You hear it all the time: electronic health records (EHRs) are proliferating, yet doctors allegedly hate them because of usability issues. As a product manager, I’ve been the recipient of many a tirade from an unhappy physician client saying, “It’s not intuitive,” or “There are too many clicks,” or “Why can’t this be as simple as an iPhone?”
Physician disdain for EHRs has been expressed loudly and often enough that regulators have included usability testing as a certification criterion for EHR incentive programs. Consequently, everyone is searching for underlying causes. Some studies have already tied usability issues to physician burnout. Now a new study has determined that lack of training impacts physician usability perspectives.
EHR usability problems. EHRs are certainly not perfect. Software improvements can be made to tighten up the user interface (UI) to be more logical and reduce the number of clicks. Soliciting user feedback through usability testing is a valid and reasonable mechanism for prioritizing EHR enhancements, though I’d stop short of mandating it. A software vendor that doesn’t pay attention to customer feedback about its product’s usability is doomed to fail the old-fashioned way – customers simply won’t buy it.
EHR vendors face a significant hurdle regarding usability. Because of its inherent function, an EHR simply can’t be as easy to use as an iPhone. A UI that’s perfect for Instagram and Twitter isn’t practical for a task as complex as documenting the patient visit of a 72-year-old with comorbidities.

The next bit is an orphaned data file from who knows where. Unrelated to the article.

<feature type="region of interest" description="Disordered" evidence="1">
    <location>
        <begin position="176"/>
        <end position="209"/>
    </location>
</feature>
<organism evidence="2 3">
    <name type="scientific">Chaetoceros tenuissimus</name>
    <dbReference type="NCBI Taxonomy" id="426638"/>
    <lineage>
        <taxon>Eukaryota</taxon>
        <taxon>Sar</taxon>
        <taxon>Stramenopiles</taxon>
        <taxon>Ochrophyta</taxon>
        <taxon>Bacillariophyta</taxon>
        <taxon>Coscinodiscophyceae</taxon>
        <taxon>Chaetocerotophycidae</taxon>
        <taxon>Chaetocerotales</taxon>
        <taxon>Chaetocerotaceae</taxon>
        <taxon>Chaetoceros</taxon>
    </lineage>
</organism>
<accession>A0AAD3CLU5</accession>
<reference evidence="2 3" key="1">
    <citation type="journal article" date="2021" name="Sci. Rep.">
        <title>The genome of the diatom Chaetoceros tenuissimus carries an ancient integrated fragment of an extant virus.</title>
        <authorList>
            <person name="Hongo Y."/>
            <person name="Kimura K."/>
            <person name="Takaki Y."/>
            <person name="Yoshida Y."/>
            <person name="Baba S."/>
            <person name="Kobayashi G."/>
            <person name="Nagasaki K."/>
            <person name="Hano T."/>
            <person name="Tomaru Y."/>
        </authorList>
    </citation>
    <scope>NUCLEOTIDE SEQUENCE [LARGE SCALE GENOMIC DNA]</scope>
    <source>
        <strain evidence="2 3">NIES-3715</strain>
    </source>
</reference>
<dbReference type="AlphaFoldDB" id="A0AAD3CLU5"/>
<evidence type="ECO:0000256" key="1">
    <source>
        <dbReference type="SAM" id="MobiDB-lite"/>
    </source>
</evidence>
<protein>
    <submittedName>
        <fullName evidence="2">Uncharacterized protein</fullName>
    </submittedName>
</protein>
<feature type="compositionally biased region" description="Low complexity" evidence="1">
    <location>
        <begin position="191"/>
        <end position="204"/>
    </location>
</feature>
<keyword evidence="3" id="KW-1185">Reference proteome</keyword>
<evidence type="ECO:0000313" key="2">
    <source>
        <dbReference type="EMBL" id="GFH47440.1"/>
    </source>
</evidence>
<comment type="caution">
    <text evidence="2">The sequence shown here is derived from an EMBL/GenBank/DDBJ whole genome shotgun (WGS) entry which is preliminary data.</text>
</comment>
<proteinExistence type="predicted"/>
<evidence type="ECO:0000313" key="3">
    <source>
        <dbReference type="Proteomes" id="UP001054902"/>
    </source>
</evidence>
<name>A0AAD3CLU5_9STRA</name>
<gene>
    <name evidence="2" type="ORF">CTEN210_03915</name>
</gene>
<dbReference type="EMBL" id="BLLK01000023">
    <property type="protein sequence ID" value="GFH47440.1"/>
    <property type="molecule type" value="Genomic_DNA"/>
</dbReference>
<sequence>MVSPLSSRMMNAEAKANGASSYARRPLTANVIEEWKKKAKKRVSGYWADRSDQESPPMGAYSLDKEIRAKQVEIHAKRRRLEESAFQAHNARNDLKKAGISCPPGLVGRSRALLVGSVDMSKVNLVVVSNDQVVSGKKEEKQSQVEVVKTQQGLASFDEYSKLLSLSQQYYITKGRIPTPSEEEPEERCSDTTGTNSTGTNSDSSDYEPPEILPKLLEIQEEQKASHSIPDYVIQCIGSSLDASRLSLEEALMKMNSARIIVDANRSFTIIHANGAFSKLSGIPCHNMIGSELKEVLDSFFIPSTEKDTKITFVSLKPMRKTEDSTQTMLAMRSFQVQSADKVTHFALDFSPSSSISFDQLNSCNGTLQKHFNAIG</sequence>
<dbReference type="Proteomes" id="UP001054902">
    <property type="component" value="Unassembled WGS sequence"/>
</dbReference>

Equally challenging is finding the right balance between what information a clinician would like to see and how much is too much. In this regard, medicine is as much an art as a science, with each clinician having his or her own preferences. For this reason, EHRs are designed to be flexible in order to accommodate the unique style of the individual user. This has led to some of the resulting dissatisfaction because with flexibility comes lack of consistency. Time and again, clinicians have claimed that their practice is “different.” Yet what perpetuates the usability challenge is allowing insufficiently trained clinicians to use the EHR “their way” and ignoring the best practices (i.e., consistency) gleaned by trainers across thousands of implementations.
EHR training is a constant tug of war. Because EHRs are necessarily complex, education is essential. Unfortunately, it’s often difficult for clinicians to set aside time for such in-depth training. Clinicians are among our best-trained professionals, having spent years of study in medical school. While clearly recognizing the value of proper training, they somehow fail to perceive learning about EHRs as an investment.
In my 12+ years’ tenure as an EHR product manager, my experience with the correlation between training and satisfaction has been anecdotal. No real statistics exist to validate what I’ve learned from the college of hard knocks – that insufficiently trained clients are dissatisfied clients.